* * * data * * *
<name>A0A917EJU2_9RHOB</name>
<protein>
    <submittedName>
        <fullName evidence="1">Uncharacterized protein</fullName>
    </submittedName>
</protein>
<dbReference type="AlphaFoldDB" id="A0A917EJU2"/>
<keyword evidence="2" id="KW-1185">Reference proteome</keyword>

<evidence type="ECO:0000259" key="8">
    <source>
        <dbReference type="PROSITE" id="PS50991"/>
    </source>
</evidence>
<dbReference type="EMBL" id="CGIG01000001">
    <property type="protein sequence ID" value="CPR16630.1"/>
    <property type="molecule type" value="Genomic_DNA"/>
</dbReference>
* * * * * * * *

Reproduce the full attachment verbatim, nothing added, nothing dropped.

<name>A0A917EJU2_9RHOB</name>
<protein>
    <submittedName>
        <fullName evidence="1">Uncharacterized protein</fullName>
    </submittedName>
</protein>
<dbReference type="AlphaFoldDB" id="A0A917EJU2"/>
<keyword evidence="2" id="KW-1185">Reference proteome</keyword>

<evidence type="ECO:0000259" key="8">
    <source>
        <dbReference type="PROSITE" id="PS50991"/>
    </source>
</evidence>
<dbReference type="EMBL" id="CGIG01000001">
    <property type="protein sequence ID" value="CPR16630.1"/>
    <property type="molecule type" value="Genomic_DNA"/>
</dbReference>